Psychiatric Nurse Practitioner
After graduating from Adelphi, Veronica Groth began her nursing career at St. Charles Hospital in Port Jefferson, New York. Mrs. Groth will forever remember her first day on the medical surgical floor. She was responsible for 13 patients, with just the support of one licensed practical nurse and one aide. “It was a horrendous day,” she recalls. “One of my patients died and many others were very sick.”
Mrs. Groth vividly remembers leaving late and crying, asking herself, “What did I get myself into?” Luckily her nursing supervisor was reassuring. She told Mrs. Groth she did the best she could; this was her right of passage – her “baptism by fire” – and she survived. Mrs. Groth found these words to be very comforting and strikingly true. She did survive, and she knew with time, everything would get easier.
Mrs. Groth continued working in medical surgical nursing for the next two years, after which she spent ten years working as a nurse in the emergency department. She also performed CAT scans, Thallium stress testing, and other special procedures.
Psychiatry was a specialty that had always appealed to Mrs. Groth; in fact, her high school yearbook said: “twenty years from now you’ll be giving advice.” Mrs. Groth followed this prediction and went to Stony Brook University to become a nurse practitioner in psychiatry. She graduated in 1999, after which she worked for Family Service League in Mattituck, New York. Here she began to specialize in child and adolescent psychiatry. In 2001, Mrs. Groth went into a semi-private practice with several social workers. Five years later she went into her own private practice; today she has a partner working with her.
Mrs. Groth is married to Dr. Timothy Groth, who specializes in pain management. They have five children, and live in Setauket, New York.
When and why did you first want to become a nurse?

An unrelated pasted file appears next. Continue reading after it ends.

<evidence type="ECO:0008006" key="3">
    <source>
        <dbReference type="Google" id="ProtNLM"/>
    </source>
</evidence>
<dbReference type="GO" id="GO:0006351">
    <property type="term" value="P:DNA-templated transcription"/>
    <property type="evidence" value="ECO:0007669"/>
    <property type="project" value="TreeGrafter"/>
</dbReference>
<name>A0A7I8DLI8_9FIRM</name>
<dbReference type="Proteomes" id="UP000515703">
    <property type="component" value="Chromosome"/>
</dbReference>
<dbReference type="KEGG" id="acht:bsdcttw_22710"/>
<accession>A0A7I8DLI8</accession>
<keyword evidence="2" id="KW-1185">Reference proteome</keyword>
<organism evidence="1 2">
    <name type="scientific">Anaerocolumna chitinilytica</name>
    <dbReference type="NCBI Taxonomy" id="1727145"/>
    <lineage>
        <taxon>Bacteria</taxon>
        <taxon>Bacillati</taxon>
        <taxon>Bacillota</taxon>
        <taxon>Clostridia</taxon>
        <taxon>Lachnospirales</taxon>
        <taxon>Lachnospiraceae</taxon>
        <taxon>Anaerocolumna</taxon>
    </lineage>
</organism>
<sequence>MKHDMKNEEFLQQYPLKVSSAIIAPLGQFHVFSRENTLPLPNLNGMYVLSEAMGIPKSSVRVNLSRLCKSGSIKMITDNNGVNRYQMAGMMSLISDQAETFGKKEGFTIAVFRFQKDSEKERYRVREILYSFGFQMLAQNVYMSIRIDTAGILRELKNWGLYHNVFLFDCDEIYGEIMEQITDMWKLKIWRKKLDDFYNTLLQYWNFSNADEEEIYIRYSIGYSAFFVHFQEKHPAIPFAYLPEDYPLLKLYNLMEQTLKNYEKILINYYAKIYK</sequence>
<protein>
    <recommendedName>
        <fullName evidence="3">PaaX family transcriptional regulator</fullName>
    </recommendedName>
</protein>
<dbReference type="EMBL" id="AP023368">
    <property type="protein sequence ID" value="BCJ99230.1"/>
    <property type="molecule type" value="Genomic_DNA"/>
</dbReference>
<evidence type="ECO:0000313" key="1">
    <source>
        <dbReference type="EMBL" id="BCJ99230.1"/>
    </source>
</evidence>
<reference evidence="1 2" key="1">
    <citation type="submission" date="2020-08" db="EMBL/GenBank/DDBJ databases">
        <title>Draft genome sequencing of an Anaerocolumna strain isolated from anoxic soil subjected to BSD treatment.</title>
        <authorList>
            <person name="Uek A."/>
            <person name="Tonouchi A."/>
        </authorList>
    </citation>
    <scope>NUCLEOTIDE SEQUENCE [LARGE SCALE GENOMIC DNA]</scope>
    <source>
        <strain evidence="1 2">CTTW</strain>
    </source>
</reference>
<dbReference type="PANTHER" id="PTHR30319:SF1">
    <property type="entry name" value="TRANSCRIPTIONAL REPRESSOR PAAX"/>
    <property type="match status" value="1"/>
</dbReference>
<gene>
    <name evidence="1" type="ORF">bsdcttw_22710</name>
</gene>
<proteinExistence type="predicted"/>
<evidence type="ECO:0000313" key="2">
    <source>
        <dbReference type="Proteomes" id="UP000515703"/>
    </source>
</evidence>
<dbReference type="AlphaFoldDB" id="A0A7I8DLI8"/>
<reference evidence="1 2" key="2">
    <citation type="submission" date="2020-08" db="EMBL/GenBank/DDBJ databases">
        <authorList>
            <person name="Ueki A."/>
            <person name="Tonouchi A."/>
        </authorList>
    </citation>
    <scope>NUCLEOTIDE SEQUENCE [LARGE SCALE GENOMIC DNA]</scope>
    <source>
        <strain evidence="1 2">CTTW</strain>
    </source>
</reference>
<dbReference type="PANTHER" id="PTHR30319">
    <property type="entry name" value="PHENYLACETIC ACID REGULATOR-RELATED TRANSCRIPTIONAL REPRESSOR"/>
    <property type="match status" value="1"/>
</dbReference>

I chose nursing as a career because of my deep desire to help others. I realized I would like to be a nurse at 16, when I worked as a nursing aide at an adult home. As I was exploring my career path, nursing presented so many opportunities.
Do you have favorite memories of your time at Adelphi and your residencies?
Getting up at 5:30 in the morning for an hour commute and meeting my friends at the Union for breakfast, where we would talk and go over notes together. The friendships that I developed at Adelphi lasted beyond my college years.
Justina Eisenhauer Mickiewicz was the dean. I thought she was funny, witty, and inspiring.
My professors at Adelphi were all caring and very professional. They demanded excellence from their students in regards to academia and the clinical experience. My favorite professors were Dr. Carol Mitchell, Donna Anderson, and Netta Kendell.
Adelphi prepared me very well for my career. My knowledge base was excellent and I was able to apply it confidently to my evaluation, treatment, and discharge planning of the patient. My nursing skills were outstanding, and my patients benefited from them.
What advice would you give to today’s nursing students?
The most important advice that was given to me came from Donna Anderson: get one to two years of medical surgical nursing under your belt. While doing medical surgical nursing, you will experience and get to know other areas and then start to develop an interest. After you get a foundation, a basis for understanding basic nursing, then specialize.
Get involved, it’s fun. Meet people; networking opens up all kinds of doors for opportunity.